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Federal Motor Carrier Safety Administration officials posted a warning to truckers on April 8 to be aware of “predatory” companies that pose as government agencies.
The message came one day after the Iowa attorney general issued a news release announcing it reached an agreement with a Texas company that agreed to refund money to any Iowa truck drivers that paid it $149 to submit federal documents that can be filed for free.
The company, Compliance Processing Group of Frisco, Texas, sent past-due notices to Iowa truck drivers under the name FMCSA Compliance Processing Group. The letters warned that the truckers must “contact us immediately” or risk fines of $1,000 a day — for a total of up to $10,000 — and risk being taken out of service, “per the Federal Motor Carrier Safety Administration.”
Iowa Attorney General Tom Miller dubbed the company’s letter a “scam” that takes advantage of a requirement that every company that holds a U.S. DOT number update their company information every two years by updating the MCS-150 form.
“The company’s mailer deceptively implies it is sent by a government agency and that failure to respond could be punished with civil penalties,” Miller alleged. “In smaller print at the bottom of the mailers, the letter stated that FMCSA Compliance Processing Group was not a government agency.”
In its warning, FMCSA said it is aware that motor carrier officials and new entrant applicants often receive “confusing or misleading solicitations” from service providers or third-party administrators by telephone, email, text and U.S. mail. “These businesses obtain your company’s information when you submit an application or update your information with FMCSA, because your basic carrier information is publicly available,” FMCSA said.
The warning said that FMCSA does not contact carriers via telemarketers or “robocall” automated telephone solicitations, nor does it request credit card numbers by telephone or charge a fee for downloadable forms that can be found at fmcsa.dot.gov/mission/forms.
Be wary of fraudulent, misleading or aggressive marketing attempts. FMCSA does not:— FMCSA (@FMCSA) April 9, 2021
- Contact carriers by telemarketers or "robo-call" automated telephone solicitations.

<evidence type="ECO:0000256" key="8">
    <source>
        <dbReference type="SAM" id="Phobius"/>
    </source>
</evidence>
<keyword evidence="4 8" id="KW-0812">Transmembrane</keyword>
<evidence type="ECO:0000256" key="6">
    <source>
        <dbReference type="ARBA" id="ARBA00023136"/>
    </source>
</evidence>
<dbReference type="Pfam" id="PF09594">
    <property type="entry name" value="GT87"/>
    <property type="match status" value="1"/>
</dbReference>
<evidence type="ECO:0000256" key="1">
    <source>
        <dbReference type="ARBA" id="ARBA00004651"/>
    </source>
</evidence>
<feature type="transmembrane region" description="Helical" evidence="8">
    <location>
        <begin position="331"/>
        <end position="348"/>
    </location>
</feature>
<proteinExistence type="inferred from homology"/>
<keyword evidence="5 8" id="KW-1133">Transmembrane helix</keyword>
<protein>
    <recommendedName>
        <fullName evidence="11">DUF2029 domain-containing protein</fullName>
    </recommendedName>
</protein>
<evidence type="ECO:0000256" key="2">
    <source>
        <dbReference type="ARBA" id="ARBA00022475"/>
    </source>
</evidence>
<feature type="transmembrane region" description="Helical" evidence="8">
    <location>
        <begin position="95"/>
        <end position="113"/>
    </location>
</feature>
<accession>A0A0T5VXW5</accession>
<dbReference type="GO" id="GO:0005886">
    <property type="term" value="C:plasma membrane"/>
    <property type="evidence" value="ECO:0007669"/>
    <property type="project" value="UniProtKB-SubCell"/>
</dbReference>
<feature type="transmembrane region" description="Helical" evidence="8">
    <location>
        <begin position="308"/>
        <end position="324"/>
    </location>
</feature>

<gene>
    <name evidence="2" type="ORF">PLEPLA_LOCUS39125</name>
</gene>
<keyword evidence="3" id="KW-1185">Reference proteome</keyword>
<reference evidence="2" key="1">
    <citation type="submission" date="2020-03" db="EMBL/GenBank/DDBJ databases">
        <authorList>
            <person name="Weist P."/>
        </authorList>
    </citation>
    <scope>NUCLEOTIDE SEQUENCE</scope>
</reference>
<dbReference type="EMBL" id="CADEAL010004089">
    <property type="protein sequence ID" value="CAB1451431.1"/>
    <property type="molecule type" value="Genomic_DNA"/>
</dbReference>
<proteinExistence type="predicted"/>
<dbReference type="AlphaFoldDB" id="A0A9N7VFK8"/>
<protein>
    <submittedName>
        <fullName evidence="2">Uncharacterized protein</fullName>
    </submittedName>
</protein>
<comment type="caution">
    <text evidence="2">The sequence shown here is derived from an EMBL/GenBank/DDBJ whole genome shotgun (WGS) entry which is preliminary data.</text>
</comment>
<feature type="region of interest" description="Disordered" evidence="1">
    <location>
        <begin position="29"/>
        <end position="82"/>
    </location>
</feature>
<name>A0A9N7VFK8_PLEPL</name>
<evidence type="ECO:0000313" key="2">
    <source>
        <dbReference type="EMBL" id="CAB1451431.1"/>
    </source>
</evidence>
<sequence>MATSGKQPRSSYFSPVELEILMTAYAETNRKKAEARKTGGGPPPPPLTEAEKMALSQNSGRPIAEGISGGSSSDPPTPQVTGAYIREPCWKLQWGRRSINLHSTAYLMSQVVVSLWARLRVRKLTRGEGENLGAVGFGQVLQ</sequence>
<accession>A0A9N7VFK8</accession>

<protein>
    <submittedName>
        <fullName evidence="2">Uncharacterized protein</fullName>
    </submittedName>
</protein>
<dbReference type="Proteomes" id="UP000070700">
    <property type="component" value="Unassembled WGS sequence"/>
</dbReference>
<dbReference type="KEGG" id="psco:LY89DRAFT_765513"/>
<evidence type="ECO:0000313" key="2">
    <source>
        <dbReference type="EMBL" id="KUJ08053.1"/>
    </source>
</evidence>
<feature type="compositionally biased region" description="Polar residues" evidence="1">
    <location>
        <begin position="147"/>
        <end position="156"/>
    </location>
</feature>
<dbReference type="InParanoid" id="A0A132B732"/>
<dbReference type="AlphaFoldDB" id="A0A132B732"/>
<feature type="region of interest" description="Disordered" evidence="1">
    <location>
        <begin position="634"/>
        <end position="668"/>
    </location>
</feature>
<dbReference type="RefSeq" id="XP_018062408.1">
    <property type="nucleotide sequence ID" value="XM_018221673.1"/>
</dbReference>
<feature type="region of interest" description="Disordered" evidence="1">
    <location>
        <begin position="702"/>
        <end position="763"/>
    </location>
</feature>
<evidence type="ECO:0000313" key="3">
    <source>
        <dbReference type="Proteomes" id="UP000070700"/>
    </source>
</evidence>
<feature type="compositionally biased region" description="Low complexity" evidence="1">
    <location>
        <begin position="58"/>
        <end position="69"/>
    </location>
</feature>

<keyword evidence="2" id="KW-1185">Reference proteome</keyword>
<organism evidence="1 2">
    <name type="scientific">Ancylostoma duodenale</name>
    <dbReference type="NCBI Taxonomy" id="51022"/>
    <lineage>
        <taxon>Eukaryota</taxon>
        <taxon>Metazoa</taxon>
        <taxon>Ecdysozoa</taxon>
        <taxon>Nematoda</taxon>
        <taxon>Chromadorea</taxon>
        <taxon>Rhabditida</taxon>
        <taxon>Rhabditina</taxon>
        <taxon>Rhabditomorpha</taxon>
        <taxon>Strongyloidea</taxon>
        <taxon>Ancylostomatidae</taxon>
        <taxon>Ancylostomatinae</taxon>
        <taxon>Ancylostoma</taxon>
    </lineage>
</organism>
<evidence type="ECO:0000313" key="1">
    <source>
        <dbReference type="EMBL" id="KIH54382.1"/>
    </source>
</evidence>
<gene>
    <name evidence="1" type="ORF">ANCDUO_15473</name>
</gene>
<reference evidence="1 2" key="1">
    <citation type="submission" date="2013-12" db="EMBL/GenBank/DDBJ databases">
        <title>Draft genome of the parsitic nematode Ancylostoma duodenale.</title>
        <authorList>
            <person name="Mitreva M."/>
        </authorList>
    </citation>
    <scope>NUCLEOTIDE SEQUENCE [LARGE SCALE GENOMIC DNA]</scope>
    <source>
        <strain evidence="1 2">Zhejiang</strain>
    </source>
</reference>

- Request credit card numbers by phone.
- Charge fees for U.S. Government forms.
FMCSA said that predatory companies often contact new carriers after they complete online transactions with FMCSA. Aggressive or fraudulent marketing complaints have included carriers being pressured to immediately enroll in drug and alcohol supervisor training, offer general agency regulatory and compliance support, Unified Carrier Registration compliance or biennial updates, FMCSA said.
“Motor carrier service providers and third-party administrators or their employees can and do provide valuable services to motor carriers and new entrants in the motor carrier community, and the use of a private entity or company to assist a motor carrier with compliance is an option for motor carrier officials and new entrant applicants,” the agency said.
“However, the U.S. government does not endorse private businesses or vendors, and the use of a service provider is not required by FMCSA,” FMCSA said.
Under federal law, impersonating “an officer or employee acting under the authority of the United States” to demand or obtain “any money, document or thing of value” can result in a fine as well as imprisonment for up to three years, the agency said.
The agency said that truckers who want to report a fraudulent request for information to DOT should contact the Office of Inspector General Hotline via oig.dot.gov/hotline or by calling (800) 424-9071.
Iowa truckers can get refunds over ‘past due’ warnings from a Texas company that engaged in a government imposter scam; the company has agreed to refund money to any Iowa truck drivers who paid $149 to submit federal documents that can be filed for free. https://t.co/Wdz6Mw9CO7— FMCSA (@FMCSA) April 9, 2021
Iowa did not seek to penalize or fine Compliance Processing Group, but issued an assurance of voluntary compliance that requires the company to no longer operate in Iowa. The company’s manager, Robert Corrigan, did not return a phone message seeing comment. However, the compliance document noted that the company denied it engaged in “acts or practices which had the tendency to mislead a substantial number of consumers as to a material fact or facts.”
“We were using the Iowa consumer fraud act,” said attorney general spokesman Lynn Hicks. “Our main interest was basically to get these guys out of town. We were able to do that without going to court and getting an injunction or small penalty.”
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